Mirror’s Edge was equal parts fascinating and frustrating. Sprinting across stark white rooftops, chasing splashes of crimson, all with the propulsive score by Solar Fields feeding the adrenaline — when it worked, Mirror’s Edge made for a gaming experience unlike anything else. Unfortunately, it also set players up for controller-throwing rage spirals spent trying and failing to make the same jump over and over and over again. The good elements turned Mirror’s Edge into a cult classic, but the broken parts unquestionably drove many away. With Mirror’s Edge Catalyst, developer DICE has the chance many original IPs never get: to evolve and improve.
While there had been rumors of a sequel for years, Mirror’s Edge Catalyst was finally confirmed and given a February 2016 release date. Rather than a sequel, however, the game will actually be a prequel, exploring the earlier years of the rebellious, free-running Faith in the stunning but stifling city of Glass. Already the new installment is making the right moves — adios to the shoehorned, ineffective gun combat — many fans wondered whether the new Mirror’s Edge would incorporate multiplayer, something that is more and more retrofitted onto traditionally singleplayer titles. The answer, as it turns out, is yes…and no.
Speaking to IGN, DICE’s Patrick Bach revealed that, while Mirror’s Edge Catalyst will not incorporate standard competetive or cooperative multiplayer modes, it will include “an asynchronous connection where your actions will affect my world.” What does that mean, exactly? IGN cites the example of Faith being able to hack billboards throughout the city. One player’s hacked billboards can then appear within the game worlds of that player’s friends. So, while the players can’t actually cross over and play alongside each other, they can see traces of each other’s presence and contributions within Catalyst.
There are also more traditional multiplayer elements within Catalyst. When gamers decide to participate in the Dash races, they’ll be able to see their friends’ leaderboard scores for that race as well. Bach says that the Catalyst team did mull over the idea of “synchronous multiplayer,” but ultimately decided it wasn’t right for the game. Bach told IGN:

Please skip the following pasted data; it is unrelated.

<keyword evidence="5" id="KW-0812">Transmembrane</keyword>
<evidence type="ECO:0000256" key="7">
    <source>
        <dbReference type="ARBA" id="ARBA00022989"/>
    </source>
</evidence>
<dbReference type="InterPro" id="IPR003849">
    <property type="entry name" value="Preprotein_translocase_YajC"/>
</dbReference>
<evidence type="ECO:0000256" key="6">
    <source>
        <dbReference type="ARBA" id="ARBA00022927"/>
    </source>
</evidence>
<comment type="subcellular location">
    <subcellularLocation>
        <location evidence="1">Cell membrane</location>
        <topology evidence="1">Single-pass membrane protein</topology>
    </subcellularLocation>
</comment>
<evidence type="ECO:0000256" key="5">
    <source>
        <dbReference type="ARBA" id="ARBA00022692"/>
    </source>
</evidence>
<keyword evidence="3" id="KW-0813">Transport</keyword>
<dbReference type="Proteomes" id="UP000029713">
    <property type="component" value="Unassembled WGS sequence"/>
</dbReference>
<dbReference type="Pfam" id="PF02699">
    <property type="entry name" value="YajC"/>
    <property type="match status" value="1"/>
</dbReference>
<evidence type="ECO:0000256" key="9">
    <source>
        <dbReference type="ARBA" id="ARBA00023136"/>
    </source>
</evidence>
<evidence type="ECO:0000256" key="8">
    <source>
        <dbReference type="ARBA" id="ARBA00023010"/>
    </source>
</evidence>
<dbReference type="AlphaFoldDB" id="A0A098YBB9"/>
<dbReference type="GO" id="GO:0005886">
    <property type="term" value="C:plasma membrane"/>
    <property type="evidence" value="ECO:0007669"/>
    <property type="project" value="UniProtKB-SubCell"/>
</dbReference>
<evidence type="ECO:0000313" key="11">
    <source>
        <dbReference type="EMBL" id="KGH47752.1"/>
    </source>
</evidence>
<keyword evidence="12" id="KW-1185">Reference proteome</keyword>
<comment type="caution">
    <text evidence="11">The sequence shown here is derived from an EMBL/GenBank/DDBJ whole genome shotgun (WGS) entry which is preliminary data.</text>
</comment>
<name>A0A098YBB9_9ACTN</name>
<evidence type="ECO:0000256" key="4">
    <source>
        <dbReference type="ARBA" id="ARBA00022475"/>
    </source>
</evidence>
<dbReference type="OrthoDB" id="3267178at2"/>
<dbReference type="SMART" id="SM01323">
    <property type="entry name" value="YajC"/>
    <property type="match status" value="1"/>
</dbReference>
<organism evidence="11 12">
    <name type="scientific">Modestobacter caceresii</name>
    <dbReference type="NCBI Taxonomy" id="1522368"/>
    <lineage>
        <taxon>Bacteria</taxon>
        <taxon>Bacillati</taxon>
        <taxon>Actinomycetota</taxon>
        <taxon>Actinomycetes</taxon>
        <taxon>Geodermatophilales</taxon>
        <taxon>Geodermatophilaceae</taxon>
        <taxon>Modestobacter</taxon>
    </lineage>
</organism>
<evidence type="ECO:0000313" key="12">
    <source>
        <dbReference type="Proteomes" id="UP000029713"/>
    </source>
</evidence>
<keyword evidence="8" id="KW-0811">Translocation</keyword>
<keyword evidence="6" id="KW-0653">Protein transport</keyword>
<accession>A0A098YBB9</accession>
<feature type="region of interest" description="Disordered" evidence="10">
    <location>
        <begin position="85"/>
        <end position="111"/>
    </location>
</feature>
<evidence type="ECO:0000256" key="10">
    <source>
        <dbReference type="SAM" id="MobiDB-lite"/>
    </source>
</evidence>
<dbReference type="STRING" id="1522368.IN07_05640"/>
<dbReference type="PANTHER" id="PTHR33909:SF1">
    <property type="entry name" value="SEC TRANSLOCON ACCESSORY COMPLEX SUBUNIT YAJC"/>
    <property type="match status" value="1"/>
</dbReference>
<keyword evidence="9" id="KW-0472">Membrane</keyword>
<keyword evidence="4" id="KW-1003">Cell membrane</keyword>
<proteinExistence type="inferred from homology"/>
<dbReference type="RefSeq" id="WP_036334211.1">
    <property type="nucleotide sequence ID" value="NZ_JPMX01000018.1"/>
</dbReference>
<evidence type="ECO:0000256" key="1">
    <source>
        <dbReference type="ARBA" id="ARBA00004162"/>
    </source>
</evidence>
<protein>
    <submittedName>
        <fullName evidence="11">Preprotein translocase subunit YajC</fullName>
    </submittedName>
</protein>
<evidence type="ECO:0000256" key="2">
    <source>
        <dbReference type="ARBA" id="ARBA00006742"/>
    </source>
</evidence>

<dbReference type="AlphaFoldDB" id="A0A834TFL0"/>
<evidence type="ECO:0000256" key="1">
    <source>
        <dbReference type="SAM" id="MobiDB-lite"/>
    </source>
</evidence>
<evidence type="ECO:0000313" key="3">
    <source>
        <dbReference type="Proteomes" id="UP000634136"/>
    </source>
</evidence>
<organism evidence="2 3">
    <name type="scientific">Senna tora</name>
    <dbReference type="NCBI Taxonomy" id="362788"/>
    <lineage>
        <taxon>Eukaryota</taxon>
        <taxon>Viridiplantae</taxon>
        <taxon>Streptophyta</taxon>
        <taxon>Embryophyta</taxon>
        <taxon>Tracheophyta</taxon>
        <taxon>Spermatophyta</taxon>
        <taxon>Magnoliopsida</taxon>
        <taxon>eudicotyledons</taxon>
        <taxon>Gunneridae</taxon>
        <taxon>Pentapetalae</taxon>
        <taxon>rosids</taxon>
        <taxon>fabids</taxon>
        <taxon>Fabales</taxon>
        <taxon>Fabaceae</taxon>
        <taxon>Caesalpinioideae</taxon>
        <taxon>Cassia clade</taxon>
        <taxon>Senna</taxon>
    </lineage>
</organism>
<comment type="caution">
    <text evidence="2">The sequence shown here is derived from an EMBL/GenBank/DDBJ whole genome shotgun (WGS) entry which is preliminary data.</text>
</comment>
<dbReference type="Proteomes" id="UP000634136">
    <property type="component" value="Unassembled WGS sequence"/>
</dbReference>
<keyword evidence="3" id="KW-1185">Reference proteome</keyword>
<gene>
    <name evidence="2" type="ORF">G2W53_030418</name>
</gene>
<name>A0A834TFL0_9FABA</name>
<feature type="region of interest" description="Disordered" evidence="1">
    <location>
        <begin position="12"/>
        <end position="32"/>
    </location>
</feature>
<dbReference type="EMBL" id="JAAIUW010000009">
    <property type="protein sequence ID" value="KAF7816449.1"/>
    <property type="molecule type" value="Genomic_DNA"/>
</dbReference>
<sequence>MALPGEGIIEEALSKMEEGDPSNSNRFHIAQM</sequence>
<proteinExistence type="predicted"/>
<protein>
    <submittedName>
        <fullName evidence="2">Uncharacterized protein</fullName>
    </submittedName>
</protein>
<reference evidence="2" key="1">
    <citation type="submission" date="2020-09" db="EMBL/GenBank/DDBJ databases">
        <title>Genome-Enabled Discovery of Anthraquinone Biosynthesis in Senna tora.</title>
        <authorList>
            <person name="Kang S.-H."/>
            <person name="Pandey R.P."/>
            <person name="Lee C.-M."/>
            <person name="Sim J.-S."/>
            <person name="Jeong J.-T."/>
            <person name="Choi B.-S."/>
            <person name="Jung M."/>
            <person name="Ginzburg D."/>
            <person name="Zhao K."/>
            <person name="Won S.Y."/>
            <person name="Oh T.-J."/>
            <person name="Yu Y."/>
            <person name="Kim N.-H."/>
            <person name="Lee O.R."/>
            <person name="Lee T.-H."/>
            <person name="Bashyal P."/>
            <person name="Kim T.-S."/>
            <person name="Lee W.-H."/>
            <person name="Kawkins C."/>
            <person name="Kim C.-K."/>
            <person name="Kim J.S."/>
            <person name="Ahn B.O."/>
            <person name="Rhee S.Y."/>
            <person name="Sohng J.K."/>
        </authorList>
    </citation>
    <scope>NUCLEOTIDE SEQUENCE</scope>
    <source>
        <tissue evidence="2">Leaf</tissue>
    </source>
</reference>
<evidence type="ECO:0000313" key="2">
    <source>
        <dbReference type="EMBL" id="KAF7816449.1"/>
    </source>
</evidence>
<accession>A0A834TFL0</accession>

“We talked about what would happen what would happen if we put other players in your world. Well, you’ll probably get a lot of a**holes. Trolling is a big part of the gaming community. Some find it very funny, others not so funny. We tried to separate it so it’s people you want in your world, but they will not be able to mess with you. They’ll be able to affect it.”
All in all, if DICE didn’t have a brilliant concept for how to give Mirror’s Edge a multiplayer mode, it’s probably best that they’re not expending a ton of time and effort on it. What would full-fledged Mirror’s Edge multiplayer even look like? The game is about running and platforming for the most part, with combat usually something to be avoided. That template doesn’t obviously lend itself to most of the standard multiplayer modes, so DICE would definitely have to have gone outside the box if they were going to make Mirror’s Edge multiplayer work.
Of course, there have been singleplayer games that adopted multiplayer surprisingly well, such as the Assassin’s Creed games or Mass Effect 3, but there are just as many where shifting focus would have been a very bad idea. But, as it is, these small touches should connect Mirror’s Edge players with the game’s community but still maintain the integrity of the core singleplayer experience.
Mirror’s Edge Catalyst will sprint onto PC, PS4, and Xbox One on February 26, 2015.